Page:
Son’s rare condition
SON’S DEVELOPMENT STUNTED BY PWS
MITCHELL Clayton is a six-year-old growing boy who, unlike other children his age, is injected with growth hormones every night.
The injections are part of his treatment for Prader-Willi Syndrome (PWS), a rare non-inherited genetic condition that he was diagnosed with when he was six days old.
PWS characteristics include small hands and feet, abnormal growth and body composition, weak muscles, insatiable hunger, extreme obesity, intellectual disability and anxiety-driven behavioural outbursts.
Mother Louise Clayton said Mitchell’s diagnosis was difficult and in an effort to help other families going through what they have, she created a Facebook support group with members from Scarborough, Duncraig, and Cottesloe.
“A support group is vital for this community because there is no one specialist in Perth for this condition and as such there does not seem to be standard protocol in place for treating and managing these kids,” she said.
“Having a child with special needs is incredibly isolating and your sole focus is helping them realise their potential.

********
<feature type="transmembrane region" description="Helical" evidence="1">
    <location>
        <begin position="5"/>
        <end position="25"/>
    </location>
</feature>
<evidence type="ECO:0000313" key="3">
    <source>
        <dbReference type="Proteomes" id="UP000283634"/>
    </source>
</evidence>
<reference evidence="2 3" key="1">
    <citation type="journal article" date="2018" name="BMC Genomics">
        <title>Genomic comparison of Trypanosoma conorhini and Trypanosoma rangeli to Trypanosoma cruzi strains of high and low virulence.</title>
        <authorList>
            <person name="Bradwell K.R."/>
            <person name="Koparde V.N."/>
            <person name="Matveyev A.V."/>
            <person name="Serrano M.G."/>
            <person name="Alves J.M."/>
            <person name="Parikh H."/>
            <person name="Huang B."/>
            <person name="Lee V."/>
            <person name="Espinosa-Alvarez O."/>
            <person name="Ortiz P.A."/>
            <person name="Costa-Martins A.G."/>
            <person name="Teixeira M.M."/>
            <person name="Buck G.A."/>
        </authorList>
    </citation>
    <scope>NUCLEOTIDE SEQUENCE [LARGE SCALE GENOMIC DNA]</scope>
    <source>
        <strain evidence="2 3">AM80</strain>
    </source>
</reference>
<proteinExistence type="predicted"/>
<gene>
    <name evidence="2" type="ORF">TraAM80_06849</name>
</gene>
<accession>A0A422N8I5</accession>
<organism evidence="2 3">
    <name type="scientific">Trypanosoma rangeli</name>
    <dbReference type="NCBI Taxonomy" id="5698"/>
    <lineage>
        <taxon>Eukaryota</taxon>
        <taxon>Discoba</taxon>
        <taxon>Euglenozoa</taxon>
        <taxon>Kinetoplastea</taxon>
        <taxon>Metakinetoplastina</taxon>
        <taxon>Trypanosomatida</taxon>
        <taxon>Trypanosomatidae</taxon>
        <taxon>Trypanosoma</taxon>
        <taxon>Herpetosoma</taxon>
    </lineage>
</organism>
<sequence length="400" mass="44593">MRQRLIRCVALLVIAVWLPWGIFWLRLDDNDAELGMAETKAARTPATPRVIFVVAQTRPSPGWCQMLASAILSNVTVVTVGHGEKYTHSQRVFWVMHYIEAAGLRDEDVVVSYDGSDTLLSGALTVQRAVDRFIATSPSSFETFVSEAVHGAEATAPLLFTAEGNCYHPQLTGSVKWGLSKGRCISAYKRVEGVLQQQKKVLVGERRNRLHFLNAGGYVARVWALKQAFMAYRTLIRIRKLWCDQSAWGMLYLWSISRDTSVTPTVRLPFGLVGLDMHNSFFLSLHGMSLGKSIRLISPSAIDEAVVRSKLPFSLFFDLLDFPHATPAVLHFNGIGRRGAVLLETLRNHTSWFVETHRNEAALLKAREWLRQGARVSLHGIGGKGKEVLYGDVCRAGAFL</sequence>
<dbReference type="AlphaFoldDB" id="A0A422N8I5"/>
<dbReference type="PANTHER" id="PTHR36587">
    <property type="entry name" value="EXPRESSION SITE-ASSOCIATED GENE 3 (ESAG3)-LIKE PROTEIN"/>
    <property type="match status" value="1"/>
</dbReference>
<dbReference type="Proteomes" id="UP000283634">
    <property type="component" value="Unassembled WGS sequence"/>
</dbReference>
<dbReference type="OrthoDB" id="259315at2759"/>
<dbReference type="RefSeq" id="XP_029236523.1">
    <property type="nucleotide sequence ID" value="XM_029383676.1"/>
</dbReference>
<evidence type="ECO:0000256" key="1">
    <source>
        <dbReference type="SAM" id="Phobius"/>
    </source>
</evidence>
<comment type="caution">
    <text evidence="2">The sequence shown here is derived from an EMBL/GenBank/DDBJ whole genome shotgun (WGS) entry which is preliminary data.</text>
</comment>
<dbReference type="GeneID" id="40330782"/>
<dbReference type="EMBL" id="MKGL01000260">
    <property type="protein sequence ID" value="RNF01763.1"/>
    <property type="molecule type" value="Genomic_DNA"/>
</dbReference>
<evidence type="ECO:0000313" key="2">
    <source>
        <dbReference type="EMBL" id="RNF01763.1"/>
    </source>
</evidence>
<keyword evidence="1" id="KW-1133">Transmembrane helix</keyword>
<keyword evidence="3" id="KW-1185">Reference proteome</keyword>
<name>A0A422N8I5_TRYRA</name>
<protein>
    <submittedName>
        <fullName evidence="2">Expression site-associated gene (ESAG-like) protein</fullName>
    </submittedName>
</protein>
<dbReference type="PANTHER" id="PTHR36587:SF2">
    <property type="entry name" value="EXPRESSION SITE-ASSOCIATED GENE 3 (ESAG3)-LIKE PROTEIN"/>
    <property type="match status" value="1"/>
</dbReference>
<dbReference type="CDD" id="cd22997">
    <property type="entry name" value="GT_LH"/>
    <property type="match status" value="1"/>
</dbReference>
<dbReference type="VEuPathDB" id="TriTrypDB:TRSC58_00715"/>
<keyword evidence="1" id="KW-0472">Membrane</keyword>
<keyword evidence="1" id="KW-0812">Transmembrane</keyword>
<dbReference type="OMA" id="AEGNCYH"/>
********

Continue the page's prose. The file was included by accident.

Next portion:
“Your social opportunities dry up and after using up all your financial resources on specialists and equipment there is simply not much left for fun.”
Mrs Clayton said PWS was a changing condition that included seven distinct stages, with Mitchell having experienced several of them.
“Infancy is characterised by failure to thrive as they have no appetite and are often too fatigued to eat. Children with PWS have very little stamina and will sleep excessively,” she said.
“Their motor milestones are significantly delayed. Mitchell did not sit independently until he was a year old and did not walk until he was nearly three.
“Mitchell’s speech is very delayed and he was diagnosed with global developmental delay at 18 months old.
“As he gets older, he develops an insatiable appetite and feels hungry all the time; his brain does not get the right messages that he is full.”
The mother of two said because of this Mitchell needed strict calorie control as he could put weight on quickly, which increased the risk of him developing diabetes and heart disease.
There is no cure for PWS and the only ‘treatment’ is nightly injections of growth hormone which help with muscle production and stamina.
The group will hold support meetings at LifePlan in Welshpool and will post event information on the WA Prader-Willi Syndrome Support Group on Facebook.
Looking for support: Louise and Troy Clayton with sons Nicholas and Mitchell, who suffers from a condition known as PWS. www.communitypix.com.au d480813